Acetaminophen inhibits status epilepticus in cultured hippocampal neurons
Department of Neurology, Virginia Commonwealth University, Richmond, Virginia, USA.Neuroreport (Impact Factor: 1.52). 10/2010; 22(1):15-8. DOI: 10.1097/WNR.0b013e3283413231
Status epilepticus (SE) is a major neurological disorder and SE survivors often develop acquired epilepsy and cognitive deficits. Thus, it is important to stop SE and limit brain damage. However, rapid pharmacoresistance develops to anticonvulsants as seizure duration lengthens. Recently, acetaminophen was reported to increase endocannabinoid levels by its conversion to AM 404. Further, cannabinoids are potent anticonvulsants. Here we investigated whether acetaminophen would block SE-like activity in hippocampal neurons. Exposure of cultured hippocampal neurons to a low Mg2+ medium elicits high-frequency epileptiform discharges that exceed 3 Hz (in-vitro SE). Acetaminophen (500 μM) blocks the SE-like activity. CB1 receptor antagonist SR 141716A (1 μM) blocked this inhibitory effect of acetaminophen on SE, indicating that acetaminophen was mediating its anticonvulsant effects through CB1 receptors.
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ABSTRACT: Recent studies suggest the possible involvement of serotonergic and endocannabinoid systems in analgesic, anxiolytic, and anticonvulsant-like actions of paracetamol. Considering the fact that these systems play intricate roles in affective disorders, we investigated the effects of paracetamol in depression-like and compulsion-like behavior. Swiss mice (20-22 g) were subjected to forced swim, tail suspension, or marble-burying tests after an injection of paracetamol either alone or in the presence of AM251 (a CB1 antagonist), fenclonine (pCPA: a 5-HT synthesis inhibitor), AM404 (anandamide uptake inhibitor) or fluoxetine. Paracetamol dose dependently (50-400 mg/kg) decreased depressive and compulsive behaviors. These effects were comparable to those of fluoxetine (5, 10, or 20 mg/kg) and AM404 (10 or 20 mg/kg). Interestingly, fenclonine pretreatment completely abolished the effects of a 50 mg/kg dose of paracetamol. However, similar effects were not observed in AM251-pretreated mice at the same dose. In contrast, AM251 completely antagonized the effects of the 400 mg/kg dose, which was otherwise partially blocked in fenclonine-treated mice. Similar sets of results were observed with fluoxetine and AM404. Thus, it appears that paracetamol-induced antidepressant-like and anticompulsive effects may, at least partially, involve both the serotonergic and the endocannabinoid system. In addition, coadministration of paracetamol and fluoxetine/AM404 at subeffective doses produced synergistic effects, indicating that subthreshold doses of fluoxetine and paracetamol may enable better management in depression and obsessive-compulsive disorder comorbid patients.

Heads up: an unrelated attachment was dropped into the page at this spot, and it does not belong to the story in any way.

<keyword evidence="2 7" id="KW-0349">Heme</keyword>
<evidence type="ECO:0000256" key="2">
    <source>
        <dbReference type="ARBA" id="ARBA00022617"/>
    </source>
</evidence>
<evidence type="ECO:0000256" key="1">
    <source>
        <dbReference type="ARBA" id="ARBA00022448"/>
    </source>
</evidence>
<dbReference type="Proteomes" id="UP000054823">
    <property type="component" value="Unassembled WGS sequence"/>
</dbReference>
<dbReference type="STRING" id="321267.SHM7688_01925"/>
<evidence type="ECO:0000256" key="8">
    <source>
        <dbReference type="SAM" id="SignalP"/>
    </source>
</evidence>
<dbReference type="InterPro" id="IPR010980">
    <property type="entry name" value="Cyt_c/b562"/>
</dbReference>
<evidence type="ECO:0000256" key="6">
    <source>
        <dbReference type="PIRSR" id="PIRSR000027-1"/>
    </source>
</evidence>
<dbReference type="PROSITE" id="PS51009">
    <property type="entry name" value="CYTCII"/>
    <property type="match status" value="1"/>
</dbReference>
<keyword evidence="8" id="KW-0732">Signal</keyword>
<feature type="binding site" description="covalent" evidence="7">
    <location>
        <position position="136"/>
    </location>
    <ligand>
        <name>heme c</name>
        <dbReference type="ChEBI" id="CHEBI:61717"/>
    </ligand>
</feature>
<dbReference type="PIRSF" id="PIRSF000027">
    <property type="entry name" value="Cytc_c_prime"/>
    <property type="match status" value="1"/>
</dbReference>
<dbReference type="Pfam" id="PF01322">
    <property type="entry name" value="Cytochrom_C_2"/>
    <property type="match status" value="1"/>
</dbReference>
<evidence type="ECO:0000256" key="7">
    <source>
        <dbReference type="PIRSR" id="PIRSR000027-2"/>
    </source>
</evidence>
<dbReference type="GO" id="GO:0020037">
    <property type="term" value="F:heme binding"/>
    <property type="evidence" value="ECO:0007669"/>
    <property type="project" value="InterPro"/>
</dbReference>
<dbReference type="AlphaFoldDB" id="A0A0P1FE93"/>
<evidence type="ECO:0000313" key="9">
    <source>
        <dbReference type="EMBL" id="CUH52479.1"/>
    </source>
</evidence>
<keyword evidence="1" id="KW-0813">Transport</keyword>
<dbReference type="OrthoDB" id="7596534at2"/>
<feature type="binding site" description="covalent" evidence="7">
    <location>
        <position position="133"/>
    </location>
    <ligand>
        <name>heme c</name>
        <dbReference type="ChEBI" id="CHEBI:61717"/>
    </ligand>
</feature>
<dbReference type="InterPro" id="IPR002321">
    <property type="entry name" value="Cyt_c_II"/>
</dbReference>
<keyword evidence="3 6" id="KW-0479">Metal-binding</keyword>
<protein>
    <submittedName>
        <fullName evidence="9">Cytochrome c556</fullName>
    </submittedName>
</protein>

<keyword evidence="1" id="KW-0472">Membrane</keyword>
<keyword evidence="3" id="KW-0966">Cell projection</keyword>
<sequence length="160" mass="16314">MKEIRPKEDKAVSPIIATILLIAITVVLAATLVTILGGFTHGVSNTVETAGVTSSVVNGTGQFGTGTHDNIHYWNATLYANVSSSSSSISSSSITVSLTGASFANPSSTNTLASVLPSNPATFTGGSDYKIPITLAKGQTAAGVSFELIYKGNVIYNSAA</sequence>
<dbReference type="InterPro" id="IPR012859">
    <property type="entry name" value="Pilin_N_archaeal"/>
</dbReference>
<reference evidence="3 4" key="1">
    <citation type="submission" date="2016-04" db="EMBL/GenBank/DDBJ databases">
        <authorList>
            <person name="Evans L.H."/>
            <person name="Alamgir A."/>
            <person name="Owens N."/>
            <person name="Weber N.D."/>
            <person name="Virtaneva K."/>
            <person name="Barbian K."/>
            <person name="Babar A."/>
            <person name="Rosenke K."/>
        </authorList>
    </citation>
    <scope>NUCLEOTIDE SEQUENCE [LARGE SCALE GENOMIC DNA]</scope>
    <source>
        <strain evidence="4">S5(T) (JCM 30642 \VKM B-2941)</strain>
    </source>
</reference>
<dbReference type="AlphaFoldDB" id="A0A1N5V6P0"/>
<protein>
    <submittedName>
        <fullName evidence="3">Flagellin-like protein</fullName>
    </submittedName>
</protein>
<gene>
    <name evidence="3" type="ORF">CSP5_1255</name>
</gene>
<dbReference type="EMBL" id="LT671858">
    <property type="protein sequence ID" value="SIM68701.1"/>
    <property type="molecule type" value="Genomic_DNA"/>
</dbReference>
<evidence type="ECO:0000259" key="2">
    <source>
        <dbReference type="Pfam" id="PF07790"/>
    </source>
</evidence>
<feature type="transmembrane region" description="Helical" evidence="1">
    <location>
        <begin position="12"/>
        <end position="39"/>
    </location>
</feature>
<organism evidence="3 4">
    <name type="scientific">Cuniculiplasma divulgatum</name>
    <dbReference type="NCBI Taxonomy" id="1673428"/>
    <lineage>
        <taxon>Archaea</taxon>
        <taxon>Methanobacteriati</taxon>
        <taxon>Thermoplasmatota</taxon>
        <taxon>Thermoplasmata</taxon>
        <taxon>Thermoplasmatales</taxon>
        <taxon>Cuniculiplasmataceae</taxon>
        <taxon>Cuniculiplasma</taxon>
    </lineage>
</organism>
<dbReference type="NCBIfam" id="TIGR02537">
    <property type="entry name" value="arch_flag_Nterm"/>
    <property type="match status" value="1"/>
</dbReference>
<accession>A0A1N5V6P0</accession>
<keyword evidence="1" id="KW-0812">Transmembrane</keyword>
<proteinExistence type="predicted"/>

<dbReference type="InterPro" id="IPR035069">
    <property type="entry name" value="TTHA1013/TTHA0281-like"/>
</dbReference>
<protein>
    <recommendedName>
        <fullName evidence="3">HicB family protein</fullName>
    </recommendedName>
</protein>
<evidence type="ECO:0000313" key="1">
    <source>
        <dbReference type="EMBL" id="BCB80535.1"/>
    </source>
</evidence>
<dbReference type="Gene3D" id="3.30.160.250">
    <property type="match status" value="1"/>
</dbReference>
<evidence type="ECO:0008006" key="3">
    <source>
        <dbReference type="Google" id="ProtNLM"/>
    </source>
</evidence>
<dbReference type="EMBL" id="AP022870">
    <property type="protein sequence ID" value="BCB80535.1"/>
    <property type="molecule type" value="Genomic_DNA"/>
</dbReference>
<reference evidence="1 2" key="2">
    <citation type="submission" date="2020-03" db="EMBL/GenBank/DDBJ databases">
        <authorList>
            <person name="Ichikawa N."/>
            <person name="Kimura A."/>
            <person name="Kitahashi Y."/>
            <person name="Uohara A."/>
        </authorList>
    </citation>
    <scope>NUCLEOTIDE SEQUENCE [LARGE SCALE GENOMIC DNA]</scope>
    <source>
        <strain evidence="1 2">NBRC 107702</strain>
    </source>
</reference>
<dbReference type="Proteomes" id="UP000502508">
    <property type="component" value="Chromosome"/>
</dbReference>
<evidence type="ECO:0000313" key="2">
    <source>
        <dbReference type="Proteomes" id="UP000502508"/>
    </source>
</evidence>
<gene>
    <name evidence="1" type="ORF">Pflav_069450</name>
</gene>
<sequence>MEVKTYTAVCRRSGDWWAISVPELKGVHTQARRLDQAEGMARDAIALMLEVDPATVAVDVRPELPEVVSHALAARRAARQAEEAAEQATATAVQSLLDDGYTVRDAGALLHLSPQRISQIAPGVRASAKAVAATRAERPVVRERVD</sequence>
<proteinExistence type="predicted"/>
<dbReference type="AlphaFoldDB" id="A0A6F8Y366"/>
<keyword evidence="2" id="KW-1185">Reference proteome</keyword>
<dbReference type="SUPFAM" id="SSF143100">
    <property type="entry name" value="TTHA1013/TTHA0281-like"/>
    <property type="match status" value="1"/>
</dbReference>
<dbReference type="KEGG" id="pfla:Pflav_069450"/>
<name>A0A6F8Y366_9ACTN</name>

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ABSTRACT: Status epilepticus (SE) is a life-threatening neurological disorder. It is important to discover new drugs to control SE without the development of pharmacoresistance. Focus on the cannabinoid receptor and cannabinoid-related compounds might be a good option. Cannabinoid receptor 1 (CB1) and orexin receptor 1 (OX1) both belong to the GPCR superfamily and display "cross-talk" interactions, however, there has been no study of the effect of OX1/CB1 in epilepsy. Therefore, we investigated the potential long-term effects of SE on CB1 and OX1 expression in rat hippocampus, aiming to elucidate whether they are involved in the causative mechanism of epilepsy and whether they might form a heterodimer. In this study, SE was induced with kainic acid, and results of immunohistochemistry and RT-PCR both showed that the expression of CB1 in the hippocampus increased after SE and was significantly higher compared to controls especially 1 week post-SE. However we did not find any significant difference in the expression of OX1 between the SE group and the controls at any time. Under immunofluorescence staining, we observed an overlapping distribution of CB1 and OX1 in the hippocampus. The increased expression of CB1 in the hippocampus indicates that CB1 may play an important role in the underlying mechanism of SE, but the effect of OX1 was not obvious. The overlapping distribution of CB1 and OX1 in the hippocampus indicates that they may form a heterodimer to exert their effect in epilepsy. Copyright © 2014 Elsevier B.V. All rights reserved.